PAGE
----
Young Folks' History of England eBook

This eBook from the Gutenberg Project consists of approximately 195 pages of information about Young Folks' History of England.

The best thing that was done was the setting the slaves free.  Look at the map of America, and you will see a number of islands—­beautiful places, where sugar-canes, and coffee, and spices grow.  Many of these belong to the English, but it is too hot for Englishmen to work there.  So, for more than a hundred years, there had been a wicked custom that ships should go to Africa, and there the crews would steal negro men, women and children, or buy them of tribes of fierce negroes who had made them captive, and carry them off to the West Indies Islands, where they were sold to work for their masters, just as cattle are bought and sold.  An English gentleman—­William Wilberforce—­worked half his life to get this horrible slave trade forbidden; and at last he succeeded, in the year 1807, whilst George III. was still reigning.  But though no more blacks were brought from Africa, still the people in the West Indies were allowed to keep, and buy and sell the slaves they already had.  So Wilberforce and his friends still worked on until the time of William IV., when, in 1834, all the slaves in the British dominions were set free.

This reign only lasted seven years, and there were no wars in it; so the only other thing that I have to tell you about it is, that people had gone on from finding that steam could be made to work their ships to making it draw carriages.  Railways were being made for trains of carriages and vans to be drawn by one steam engine.  The oldest of all was opened in 1830, the very year that William IV. began to reign, and that answered so well that more and more began to be made, and the whole country to be covered with a network of railways, so the people and goods could be carried about much quicker than ever was dreamt of in old times; while steam-ships were made larger and larger, and to go greater distances.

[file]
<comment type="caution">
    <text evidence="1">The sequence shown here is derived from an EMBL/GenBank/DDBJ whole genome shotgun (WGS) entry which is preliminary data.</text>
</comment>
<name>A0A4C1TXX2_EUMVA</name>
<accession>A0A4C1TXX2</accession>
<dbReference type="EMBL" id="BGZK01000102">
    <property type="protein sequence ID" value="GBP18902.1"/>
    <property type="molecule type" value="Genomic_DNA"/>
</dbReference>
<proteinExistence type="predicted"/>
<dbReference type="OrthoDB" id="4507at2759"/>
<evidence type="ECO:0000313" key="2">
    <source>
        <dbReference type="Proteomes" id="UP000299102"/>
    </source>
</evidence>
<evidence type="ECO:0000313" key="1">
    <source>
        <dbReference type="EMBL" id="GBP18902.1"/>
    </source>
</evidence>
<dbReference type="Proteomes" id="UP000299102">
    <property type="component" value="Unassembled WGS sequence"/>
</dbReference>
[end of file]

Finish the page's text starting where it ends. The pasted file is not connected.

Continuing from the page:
Besides this, many people in England found there was not work or food enough for them at home, and went to settle in Canada, and Australia, and Van Dieman’s Land, and New Zealand, making, in all these distant places, the new English homes called colonies; and thus there have come to be English people wherever the sun shines.

William IV. died in the year 1837.  He was the last English king who had the German State of Hanover.  It cannot belong to a woman, so it went to his brother Ernest, instead of his niece Victoria.


Victoria.  A.D. 1837—­1855.

The Princess Victoria, daughter of the Duke of Kent, was but eighteen years old when she was Queen of England.

She went with her mother, the Duchess of Kent, to live, sometimes at Buckingham Palace and sometimes at Windsor Castle, and the next year she was crowned in state at Westminster Abbey.  Everyone saw then how kind she was, for when one of the lords, who was very old, stumbled on the steps as he came to pay her homage, she sprang up from her throne to help him.

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Young Folks' History of England from Project Gutenberg. Public domain.
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